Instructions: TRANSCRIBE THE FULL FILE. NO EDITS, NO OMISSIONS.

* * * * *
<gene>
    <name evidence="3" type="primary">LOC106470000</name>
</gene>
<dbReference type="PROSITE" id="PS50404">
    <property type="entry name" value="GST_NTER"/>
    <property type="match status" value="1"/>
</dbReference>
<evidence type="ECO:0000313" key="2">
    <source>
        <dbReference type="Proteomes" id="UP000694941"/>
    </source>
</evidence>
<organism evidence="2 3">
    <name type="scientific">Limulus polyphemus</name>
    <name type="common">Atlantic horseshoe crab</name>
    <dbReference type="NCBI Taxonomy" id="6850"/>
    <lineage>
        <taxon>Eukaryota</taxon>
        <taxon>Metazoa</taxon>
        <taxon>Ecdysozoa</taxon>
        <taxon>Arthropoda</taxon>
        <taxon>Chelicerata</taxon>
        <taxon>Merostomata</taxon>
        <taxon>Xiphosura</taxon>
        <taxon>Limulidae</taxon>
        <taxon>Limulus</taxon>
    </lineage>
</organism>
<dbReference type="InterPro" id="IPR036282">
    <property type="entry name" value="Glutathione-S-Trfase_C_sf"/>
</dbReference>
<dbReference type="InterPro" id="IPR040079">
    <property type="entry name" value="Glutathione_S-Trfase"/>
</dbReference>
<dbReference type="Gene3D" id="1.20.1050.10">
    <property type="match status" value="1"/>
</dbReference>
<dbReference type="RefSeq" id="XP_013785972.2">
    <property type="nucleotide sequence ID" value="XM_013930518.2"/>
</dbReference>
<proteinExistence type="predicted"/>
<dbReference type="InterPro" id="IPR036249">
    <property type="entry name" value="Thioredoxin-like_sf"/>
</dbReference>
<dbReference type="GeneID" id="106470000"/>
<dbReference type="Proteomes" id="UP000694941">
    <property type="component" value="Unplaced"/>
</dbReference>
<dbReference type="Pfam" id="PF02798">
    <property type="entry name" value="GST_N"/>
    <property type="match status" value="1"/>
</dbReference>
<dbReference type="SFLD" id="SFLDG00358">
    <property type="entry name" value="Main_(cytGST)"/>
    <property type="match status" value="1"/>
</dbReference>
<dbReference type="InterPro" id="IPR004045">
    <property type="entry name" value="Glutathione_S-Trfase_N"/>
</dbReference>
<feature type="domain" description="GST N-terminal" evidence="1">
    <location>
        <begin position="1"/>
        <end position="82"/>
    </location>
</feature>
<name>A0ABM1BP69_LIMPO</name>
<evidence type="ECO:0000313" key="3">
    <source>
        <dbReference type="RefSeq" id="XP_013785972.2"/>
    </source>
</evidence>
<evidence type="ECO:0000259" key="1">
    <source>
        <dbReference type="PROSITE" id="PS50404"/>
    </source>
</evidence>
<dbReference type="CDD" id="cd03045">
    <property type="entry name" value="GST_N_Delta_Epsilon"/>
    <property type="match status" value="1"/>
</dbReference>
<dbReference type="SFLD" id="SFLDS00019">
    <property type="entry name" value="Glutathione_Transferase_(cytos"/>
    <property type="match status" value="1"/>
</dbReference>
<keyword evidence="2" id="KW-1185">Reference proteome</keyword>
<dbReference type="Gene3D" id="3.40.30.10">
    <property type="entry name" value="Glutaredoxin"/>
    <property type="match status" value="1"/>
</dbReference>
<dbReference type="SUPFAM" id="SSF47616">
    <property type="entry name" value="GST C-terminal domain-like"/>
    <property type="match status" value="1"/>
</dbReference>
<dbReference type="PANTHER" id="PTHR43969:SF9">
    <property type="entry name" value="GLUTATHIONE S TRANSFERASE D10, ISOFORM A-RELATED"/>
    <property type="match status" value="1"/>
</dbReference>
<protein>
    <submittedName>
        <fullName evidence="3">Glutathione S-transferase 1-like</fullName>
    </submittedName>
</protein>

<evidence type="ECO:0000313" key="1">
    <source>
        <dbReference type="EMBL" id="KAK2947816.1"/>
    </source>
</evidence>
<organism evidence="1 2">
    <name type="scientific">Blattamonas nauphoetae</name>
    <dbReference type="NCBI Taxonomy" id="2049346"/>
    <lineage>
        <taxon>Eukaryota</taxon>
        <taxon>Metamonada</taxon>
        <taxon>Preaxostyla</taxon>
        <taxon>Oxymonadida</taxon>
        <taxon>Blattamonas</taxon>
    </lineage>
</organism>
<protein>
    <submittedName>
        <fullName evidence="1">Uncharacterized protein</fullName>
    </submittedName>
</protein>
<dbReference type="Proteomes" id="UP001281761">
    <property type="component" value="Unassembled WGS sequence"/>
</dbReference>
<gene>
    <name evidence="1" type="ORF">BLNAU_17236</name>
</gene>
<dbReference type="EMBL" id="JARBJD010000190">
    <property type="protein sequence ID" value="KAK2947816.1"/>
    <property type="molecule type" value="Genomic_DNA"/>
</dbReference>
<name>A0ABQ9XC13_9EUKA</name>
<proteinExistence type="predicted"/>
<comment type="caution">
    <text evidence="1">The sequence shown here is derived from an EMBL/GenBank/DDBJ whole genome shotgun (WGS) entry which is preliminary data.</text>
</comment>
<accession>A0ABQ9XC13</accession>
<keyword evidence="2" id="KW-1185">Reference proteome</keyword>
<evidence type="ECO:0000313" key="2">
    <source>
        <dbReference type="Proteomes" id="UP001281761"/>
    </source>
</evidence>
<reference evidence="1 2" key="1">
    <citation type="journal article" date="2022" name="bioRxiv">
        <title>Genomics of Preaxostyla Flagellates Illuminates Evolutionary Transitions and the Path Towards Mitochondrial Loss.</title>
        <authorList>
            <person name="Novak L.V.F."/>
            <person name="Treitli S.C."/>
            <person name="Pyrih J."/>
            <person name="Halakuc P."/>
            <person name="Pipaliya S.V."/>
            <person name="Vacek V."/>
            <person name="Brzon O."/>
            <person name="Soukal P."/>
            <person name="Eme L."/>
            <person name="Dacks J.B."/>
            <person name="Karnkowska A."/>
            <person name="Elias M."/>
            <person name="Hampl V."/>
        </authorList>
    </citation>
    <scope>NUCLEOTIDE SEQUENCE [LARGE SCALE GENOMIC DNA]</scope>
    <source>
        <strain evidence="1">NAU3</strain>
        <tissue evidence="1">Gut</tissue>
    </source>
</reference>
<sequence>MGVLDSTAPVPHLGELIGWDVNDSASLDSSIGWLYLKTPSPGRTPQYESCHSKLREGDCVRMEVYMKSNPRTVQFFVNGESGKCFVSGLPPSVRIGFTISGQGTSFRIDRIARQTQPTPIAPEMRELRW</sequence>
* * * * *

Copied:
<gene>
    <name evidence="3" type="primary">LOC106470000</name>
</gene>
<dbReference type="PROSITE" id="PS50404">
    <property type="entry name" value="GST_NTER"/>
    <property type="match status" value="1"/>
</dbReference>
<evidence type="ECO:0000313" key="2">
    <source>
        <dbReference type="Proteomes" id="UP000694941"/>
    </source>
</evidence>
<organism evidence="2 3">
    <name type="scientific">Limulus polyphemus</name>
    <name type="common">Atlantic horseshoe crab</name>
    <dbReference type="NCBI Taxonomy" id="6850"/>
    <lineage>
        <taxon>Eukaryota</taxon>
        <taxon>Metazoa</taxon>
        <taxon>Ecdysozoa</taxon>
        <taxon>Arthropoda</taxon>
        <taxon>Chelicerata</taxon>
        <taxon>Merostomata</taxon>
        <taxon>Xiphosura</taxon>
        <taxon>Limulidae</taxon>
        <taxon>Limulus</taxon>
    </lineage>
</organism>
<dbReference type="InterPro" id="IPR036282">
    <property type="entry name" value="Glutathione-S-Trfase_C_sf"/>
</dbReference>
<dbReference type="InterPro" id="IPR040079">
    <property type="entry name" value="Glutathione_S-Trfase"/>
</dbReference>
<dbReference type="Gene3D" id="1.20.1050.10">
    <property type="match status" value="1"/>
</dbReference>
<dbReference type="RefSeq" id="XP_013785972.2">
    <property type="nucleotide sequence ID" value="XM_013930518.2"/>
</dbReference>
<proteinExistence type="predicted"/>
<dbReference type="InterPro" id="IPR036249">
    <property type="entry name" value="Thioredoxin-like_sf"/>
</dbReference>
<dbReference type="GeneID" id="106470000"/>
<dbReference type="Proteomes" id="UP000694941">
    <property type="component" value="Unplaced"/>
</dbReference>
<dbReference type="Pfam" id="PF02798">
    <property type="entry name" value="GST_N"/>
    <property type="match status" value="1"/>
</dbReference>
<dbReference type="SFLD" id="SFLDG00358">
    <property type="entry name" value="Main_(cytGST)"/>
    <property type="match status" value="1"/>
</dbReference>
<dbReference type="InterPro" id="IPR004045">
    <property type="entry name" value="Glutathione_S-Trfase_N"/>
</dbReference>
<feature type="domain" description="GST N-terminal" evidence="1">
    <location>
        <begin position="1"/>
        <end position="82"/>
    </location>
</feature>
<name>A0ABM1BP69_LIMPO</name>
<evidence type="ECO:0000313" key="3">
    <source>
        <dbReference type="RefSeq" id="XP_013785972.2"/>
    </source>
</evidence>
<evidence type="ECO:0000259" key="1">
    <source>
        <dbReference type="PROSITE" id="PS50404"/>
    </source>
</evidence>
<dbReference type="CDD" id="cd03045">
    <property type="entry name" value="GST_N_Delta_Epsilon"/>
    <property type="match status" value="1"/>
</dbReference>
<dbReference type="SFLD" id="SFLDS00019">
    <property type="entry name" value="Glutathione_Transferase_(cytos"/>
    <property type="match status" value="1"/>
</dbReference>
<keyword evidence="2" id="KW-1185">Reference proteome</keyword>
<dbReference type="Gene3D" id="3.40.30.10">
    <property type="entry name" value="Glutaredoxin"/>
    <property type="match status" value="1"/>
</dbReference>
<dbReference type="SUPFAM" id="SSF47616">
    <property type="entry name" value="GST C-terminal domain-like"/>
    <property type="match status" value="1"/>
</dbReference>
<dbReference type="PANTHER" id="PTHR43969:SF9">
    <property type="entry name" value="GLUTATHIONE S TRANSFERASE D10, ISOFORM A-RELATED"/>
    <property type="match status" value="1"/>
</dbReference>
<protein>
    <submittedName>
        <fullName evidence="3">Glutathione S-transferase 1-like</fullName>
    </submittedName>
</protein>

<evidence type="ECO:0000313" key="1">
    <source>
        <dbReference type="EMBL" id="KAK2947816.1"/>
    </source>
</evidence>
<organism evidence="1 2">
    <name type="scientific">Blattamonas nauphoetae</name>
    <dbReference type="NCBI Taxonomy" id="2049346"/>
    <lineage>
        <taxon>Eukaryota</taxon>
        <taxon>Metamonada</taxon>
        <taxon>Preaxostyla</taxon>
        <taxon>Oxymonadida</taxon>
        <taxon>Blattamonas</taxon>
    </lineage>
</organism>
<protein>
    <submittedName>
        <fullName evidence="1">Uncharacterized protein</fullName>
    </submittedName>
</protein>
<dbReference type="Proteomes" id="UP001281761">
    <property type="component" value="Unassembled WGS sequence"/>
</dbReference>
<gene>
    <name evidence="1" type="ORF">BLNAU_17236</name>
</gene>
<dbReference type="EMBL" id="JARBJD010000190">
    <property type="protein sequence ID" value="KAK2947816.1"/>
    <property type="molecule type" value="Genomic_DNA"/>
</dbReference>
<name>A0ABQ9XC13_9EUKA</name>
<proteinExistence type="predicted"/>
<comment type="caution">
    <text evidence="1">The sequence shown here is derived from an EMBL/GenBank/DDBJ whole genome shotgun (WGS) entry which is preliminary data.</text>
</comment>
<accession>A0ABQ9XC13</accession>
<keyword evidence="2" id="KW-1185">Reference proteome</keyword>
<evidence type="ECO:0000313" key="2">
    <source>
        <dbReference type="Proteomes" id="UP001281761"/>
    </source>
</evidence>
<reference evidence="1 2" key="1">
    <citation type="journal article" date="2022" name="bioRxiv">
        <title>Genomics of Preaxostyla Flagellates Illuminates Evolutionary Transitions and the Path Towards Mitochondrial Loss.</title>
        <authorList>
            <person name="Novak L.V.F."/>
            <person name="Treitli S.C."/>
            <person name="Pyrih J."/>
            <person name="Halakuc P."/>
            <person name="Pipaliya S.V."/>
            <person name="Vacek V."/>
            <person name="Brzon O."/>
            <person name="Soukal P."/>
            <person name="Eme L."/>
            <person name="Dacks J.B."/>
            <person name="Karnkowska A."/>
            <person name="Elias M."/>
            <person name="Hampl V."/>
        </authorList>
    </citation>
    <scope>NUCLEOTIDE SEQUENCE [LARGE SCALE GENOMIC DNA]</scope>
    <source>
        <strain evidence="1">NAU3</strain>
        <tissue evidence="1">Gut</tissue>
    </source>
</reference>
<sequence>MGVLDSTAPVPHLGELIGWDVNDSASLDSSIGWLYLKTPSPGRTPQYESCHSKLREGDCVRMEVYMKSNPRTVQFFVNGESGKCFVSGLPPSVRIGFTISGQGTSFRIDRIARQTQPTPIAPEMRELRW</sequence>